Let’s take a look at a not-so-budget laptop with a good build quality. So once again, I found myself at the local BestBuy, shopping for a laptop to give to my dad as a birthday present. Being a difficult person to get presents for (a tablet was out of the question since the screen was too small for him to read), the laptop was more or less the “fall-back” option since there was nothing else I could think of.
I originally planned to purchase a 17-inch Dell Inspiron 7000 series since it had a larger screen which would give him plenty of reading room…. and then I saw the actual thickness of the LCD display. Yeesh. I have to hand to Dell marketing; it doesn’t look that thick from the website, but the moment I got my hands on the display version at BestBuy, there was no way I was buying it. It was considerably thicker than the 15 & 14-inch versions, which makes me wonder if a bean-counter got in the way.
After checking other stores (since I was a bit too time-constrained at the time to wait for an internet delivery), I came back for another look and took notice of and Asus laptop. At first I thought it looked awful; the machine was dirty with smudges everywhere and scratches on the casing. The poor lighting angles made it look like the same cheap plastic that adorned the budget machines lined up around it. However, after taking a closer look and actually feeling it with my hands, I realized how mistaken I was.
Yes, it’s another laptop that isn’t really designed for gaming. At $750 though, it wasn’t exactly a deal breaker for me; despite it being in the price range of Lenovo’s Y-series laptops. Since my dad isn’t a gamer or planned on doing anything remotely graphics intensive, this seemed like a good fit.
CPU: Intel Core i5 4200U
GPU: Intel 4400
RAM: 8GB DDR3
Harddrive: Toshiba 750GB
Ports: 3x USB 3.0, HDMI,
Screen: 1920×1080 IPS display
Weight: 5.1 lbs
Build Quality & Design
Really, it’s a bit sad that I completely overlooked the machine at first due to the poorly lit display at the store. The dark, brushed aluminum is a welcome sight and it certainly feels better when you actually pick the thing up with your hands.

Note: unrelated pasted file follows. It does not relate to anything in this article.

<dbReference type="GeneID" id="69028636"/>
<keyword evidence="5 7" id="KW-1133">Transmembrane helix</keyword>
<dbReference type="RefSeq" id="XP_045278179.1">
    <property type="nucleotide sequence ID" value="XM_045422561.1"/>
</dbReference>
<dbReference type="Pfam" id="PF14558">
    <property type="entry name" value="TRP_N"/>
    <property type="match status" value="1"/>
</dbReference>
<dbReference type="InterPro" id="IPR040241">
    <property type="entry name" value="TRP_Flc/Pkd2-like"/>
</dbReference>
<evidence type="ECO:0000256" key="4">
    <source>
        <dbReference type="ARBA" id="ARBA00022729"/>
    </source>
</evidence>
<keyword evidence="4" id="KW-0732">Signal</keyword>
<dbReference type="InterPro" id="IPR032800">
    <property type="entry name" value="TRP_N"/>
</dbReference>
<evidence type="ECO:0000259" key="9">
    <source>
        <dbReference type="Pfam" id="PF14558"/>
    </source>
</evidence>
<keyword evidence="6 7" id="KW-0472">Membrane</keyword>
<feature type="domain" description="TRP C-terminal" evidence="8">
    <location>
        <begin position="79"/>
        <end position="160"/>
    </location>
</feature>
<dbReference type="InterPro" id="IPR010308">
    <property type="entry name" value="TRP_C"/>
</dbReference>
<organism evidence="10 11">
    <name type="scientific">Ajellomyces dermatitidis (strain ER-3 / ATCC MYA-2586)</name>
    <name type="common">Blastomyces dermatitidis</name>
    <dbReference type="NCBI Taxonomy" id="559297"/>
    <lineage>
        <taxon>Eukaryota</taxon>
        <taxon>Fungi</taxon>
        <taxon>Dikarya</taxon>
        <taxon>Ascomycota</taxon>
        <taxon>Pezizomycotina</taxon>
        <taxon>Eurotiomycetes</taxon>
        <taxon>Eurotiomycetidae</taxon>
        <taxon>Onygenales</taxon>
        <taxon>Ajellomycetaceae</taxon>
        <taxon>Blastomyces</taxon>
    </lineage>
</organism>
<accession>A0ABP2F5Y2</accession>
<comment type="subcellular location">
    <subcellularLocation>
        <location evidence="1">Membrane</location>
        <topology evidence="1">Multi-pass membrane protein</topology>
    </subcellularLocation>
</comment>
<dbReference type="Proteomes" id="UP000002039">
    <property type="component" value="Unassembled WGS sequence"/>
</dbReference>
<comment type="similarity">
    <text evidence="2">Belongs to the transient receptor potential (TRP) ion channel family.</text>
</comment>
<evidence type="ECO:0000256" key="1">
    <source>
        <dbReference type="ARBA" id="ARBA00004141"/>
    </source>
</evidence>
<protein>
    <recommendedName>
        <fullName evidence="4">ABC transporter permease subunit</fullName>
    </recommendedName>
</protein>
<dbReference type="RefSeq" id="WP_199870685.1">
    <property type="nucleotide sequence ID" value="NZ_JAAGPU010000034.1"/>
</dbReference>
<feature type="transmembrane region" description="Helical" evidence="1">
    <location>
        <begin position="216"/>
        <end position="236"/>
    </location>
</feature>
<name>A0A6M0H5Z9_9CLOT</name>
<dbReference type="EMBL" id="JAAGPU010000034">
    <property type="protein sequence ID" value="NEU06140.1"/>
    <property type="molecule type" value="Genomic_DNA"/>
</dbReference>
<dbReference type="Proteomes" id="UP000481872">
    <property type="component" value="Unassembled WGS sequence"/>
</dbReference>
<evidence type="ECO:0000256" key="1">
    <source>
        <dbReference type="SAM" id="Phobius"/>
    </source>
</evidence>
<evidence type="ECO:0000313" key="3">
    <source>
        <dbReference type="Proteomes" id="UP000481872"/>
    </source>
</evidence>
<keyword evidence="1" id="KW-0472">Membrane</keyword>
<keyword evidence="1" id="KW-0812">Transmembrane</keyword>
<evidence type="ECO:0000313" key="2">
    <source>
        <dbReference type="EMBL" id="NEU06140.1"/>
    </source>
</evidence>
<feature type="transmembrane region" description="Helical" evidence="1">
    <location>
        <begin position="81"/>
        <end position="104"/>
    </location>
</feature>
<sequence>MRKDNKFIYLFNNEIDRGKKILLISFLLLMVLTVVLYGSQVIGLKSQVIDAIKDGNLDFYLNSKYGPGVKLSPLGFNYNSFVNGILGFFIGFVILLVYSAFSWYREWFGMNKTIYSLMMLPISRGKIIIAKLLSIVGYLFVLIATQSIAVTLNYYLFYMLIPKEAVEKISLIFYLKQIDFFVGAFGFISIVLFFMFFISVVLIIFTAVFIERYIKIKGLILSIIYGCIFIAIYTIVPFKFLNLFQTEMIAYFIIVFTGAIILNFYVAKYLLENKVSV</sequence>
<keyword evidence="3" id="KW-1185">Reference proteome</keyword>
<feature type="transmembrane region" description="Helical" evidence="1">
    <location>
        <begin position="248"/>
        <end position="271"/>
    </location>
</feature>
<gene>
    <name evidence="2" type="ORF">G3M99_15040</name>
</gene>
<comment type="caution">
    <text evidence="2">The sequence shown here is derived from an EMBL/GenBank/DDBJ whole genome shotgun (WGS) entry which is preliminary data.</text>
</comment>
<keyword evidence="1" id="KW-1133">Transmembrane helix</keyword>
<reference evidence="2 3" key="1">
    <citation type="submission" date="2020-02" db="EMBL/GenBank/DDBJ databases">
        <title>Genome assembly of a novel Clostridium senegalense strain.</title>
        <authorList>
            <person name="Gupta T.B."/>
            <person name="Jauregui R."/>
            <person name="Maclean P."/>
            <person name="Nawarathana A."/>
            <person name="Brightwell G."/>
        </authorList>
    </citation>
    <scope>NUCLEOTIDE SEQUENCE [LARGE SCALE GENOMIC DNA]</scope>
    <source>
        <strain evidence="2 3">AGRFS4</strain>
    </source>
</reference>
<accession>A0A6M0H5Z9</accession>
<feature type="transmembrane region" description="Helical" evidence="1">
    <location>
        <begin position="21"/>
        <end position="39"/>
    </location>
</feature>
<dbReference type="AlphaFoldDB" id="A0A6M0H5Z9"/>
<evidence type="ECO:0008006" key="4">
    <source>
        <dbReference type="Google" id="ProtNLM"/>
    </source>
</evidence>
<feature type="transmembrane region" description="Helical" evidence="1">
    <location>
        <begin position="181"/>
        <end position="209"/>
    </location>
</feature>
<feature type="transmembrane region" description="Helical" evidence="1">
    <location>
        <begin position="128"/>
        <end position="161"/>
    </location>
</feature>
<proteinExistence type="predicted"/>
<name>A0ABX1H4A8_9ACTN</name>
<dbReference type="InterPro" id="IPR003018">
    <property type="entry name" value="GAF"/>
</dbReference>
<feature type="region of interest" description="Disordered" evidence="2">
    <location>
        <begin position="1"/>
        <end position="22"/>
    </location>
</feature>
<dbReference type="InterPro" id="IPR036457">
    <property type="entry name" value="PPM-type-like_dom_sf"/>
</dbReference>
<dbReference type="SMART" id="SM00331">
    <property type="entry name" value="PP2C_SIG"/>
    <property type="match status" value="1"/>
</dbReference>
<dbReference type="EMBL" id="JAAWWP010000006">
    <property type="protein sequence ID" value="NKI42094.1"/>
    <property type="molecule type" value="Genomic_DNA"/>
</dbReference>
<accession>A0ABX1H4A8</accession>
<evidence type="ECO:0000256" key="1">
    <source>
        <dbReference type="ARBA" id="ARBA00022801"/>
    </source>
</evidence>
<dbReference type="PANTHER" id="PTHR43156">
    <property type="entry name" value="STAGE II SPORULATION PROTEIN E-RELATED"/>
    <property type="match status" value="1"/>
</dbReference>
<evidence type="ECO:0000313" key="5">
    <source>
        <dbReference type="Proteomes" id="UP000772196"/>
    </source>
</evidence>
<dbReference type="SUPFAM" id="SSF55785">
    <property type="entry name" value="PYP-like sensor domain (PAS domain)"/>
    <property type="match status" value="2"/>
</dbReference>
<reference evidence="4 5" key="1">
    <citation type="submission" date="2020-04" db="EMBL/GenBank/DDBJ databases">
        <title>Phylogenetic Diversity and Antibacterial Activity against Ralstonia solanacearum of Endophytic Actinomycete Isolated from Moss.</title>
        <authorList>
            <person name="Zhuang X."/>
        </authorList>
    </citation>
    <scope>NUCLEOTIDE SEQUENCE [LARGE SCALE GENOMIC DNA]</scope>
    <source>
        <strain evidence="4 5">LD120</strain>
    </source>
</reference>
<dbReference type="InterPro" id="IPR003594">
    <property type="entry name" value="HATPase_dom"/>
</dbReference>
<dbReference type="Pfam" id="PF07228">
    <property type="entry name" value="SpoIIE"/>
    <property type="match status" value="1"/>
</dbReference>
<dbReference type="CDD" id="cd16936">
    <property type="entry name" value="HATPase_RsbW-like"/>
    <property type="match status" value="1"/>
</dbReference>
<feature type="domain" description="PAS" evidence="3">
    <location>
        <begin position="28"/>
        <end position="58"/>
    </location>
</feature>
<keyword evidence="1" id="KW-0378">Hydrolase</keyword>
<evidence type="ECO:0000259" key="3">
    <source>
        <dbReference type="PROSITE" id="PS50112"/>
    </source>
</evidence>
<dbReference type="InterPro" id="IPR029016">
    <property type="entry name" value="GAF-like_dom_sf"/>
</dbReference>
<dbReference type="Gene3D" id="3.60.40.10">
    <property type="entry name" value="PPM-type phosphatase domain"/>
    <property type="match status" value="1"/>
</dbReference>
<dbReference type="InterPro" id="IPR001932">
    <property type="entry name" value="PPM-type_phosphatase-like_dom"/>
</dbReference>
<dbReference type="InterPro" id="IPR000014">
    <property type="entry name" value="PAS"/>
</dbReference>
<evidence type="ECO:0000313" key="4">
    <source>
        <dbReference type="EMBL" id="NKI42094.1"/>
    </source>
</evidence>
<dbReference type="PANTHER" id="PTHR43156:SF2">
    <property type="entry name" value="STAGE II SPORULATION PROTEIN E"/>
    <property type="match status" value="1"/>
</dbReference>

On the left you have a USB 3.0 port, SD card slot, headphone jack, and Kensington lock.
On the right, you have two more USB ports, HDMI, ethernet, and the power jack.
There is no optical drive, giving it a more ultra book type feel, but the weight seems to push it out of that category.
The exhaust port is designed exactly like the Macbook Pro; it’s hidden between the hinge of the display and opens out when you open the screen. Unlike the Macbook Pro however, the back isn’t made out of
aluminium aluminum, instead, it sports a rubbery plastic which feels a bit like the back of a Nexus 5.
Opening it takes a bit of work. After taking out the ten screws on the bottom, the back cover doesn’t simply fall out like the Macbook Pro does, it’s snapped into place. To open it, I had to firmly grip the area between the cover and the hinge and pulled.
The insides reveal a one-fan design with the usual expansion areas and a Toshiba hard drive.
Naturally of course, I replaced the spinner with an SSD.
The Screen – I’ll be honest, it’s not the best screen out there, but the 15-inch IPS Display was bright & crisp enough for everyday use with good enough viewing angles that didn’t give my dad a headache.
Large Trackpad – Self explanatory, but I like this trend that’s going on.
Low Sticker Count – It had four small ones, and I ripped off two already with the third coming up. The only sticker that should stay is the Intel one. I could care less that it complies with Energy Star and has HDMI (which should be standard).
HD 4400 GPU – While I did mention that GPU power wasn’t that big of a deal for my dad, I do have to say this: why the hell aren’t more OEMs using 5000, Iris, and Iris Pro chips? I suppose I can answer my question with cost saving, but at the very least they should realize a GPU bump is far better than a CPU bumps these days.
RAM Expandability – Or lack there of. The maximum is 8GB for this machine, no exceptions.
The Keyboard – The backlit chiclet keyboard certainly looks nice, but after using it, I started to notice it simply wasn’t able to keep up with my keystrokes. It was actually lagging behind. Out of all the negatives for this laptop, I personally think this is the most damning. If the machine is more expensive whether it’s spec for spec or just relative performance, it should at least make up for it with other features. While the build quality and screen are good, the keyboard is just as important since it’s going to be used a lot. Comfort and reliability is not something that should be overlooked here.
Asus really has something with the build quality here, especially for a starting price of $750. However, at that price point, it does come dangerously close to the Lenovo Y410P which also sports a GeForce 755M, is 5.5lbs, but lacks a 1080p display. The Y510p however, does have a 1080p configuration that prices at $900. The Q501LA does win on the thickness side though; at .91 inches, it’s just a sliver thicker than the Razer Blade Pro, and beats out the Y410P’s 1.23 inches.
If Asus would just fix the keyboard issues and add a better GPU, this machine would be golden.
Asus Q501LA-BSI5T19 Laptop Review by Alfon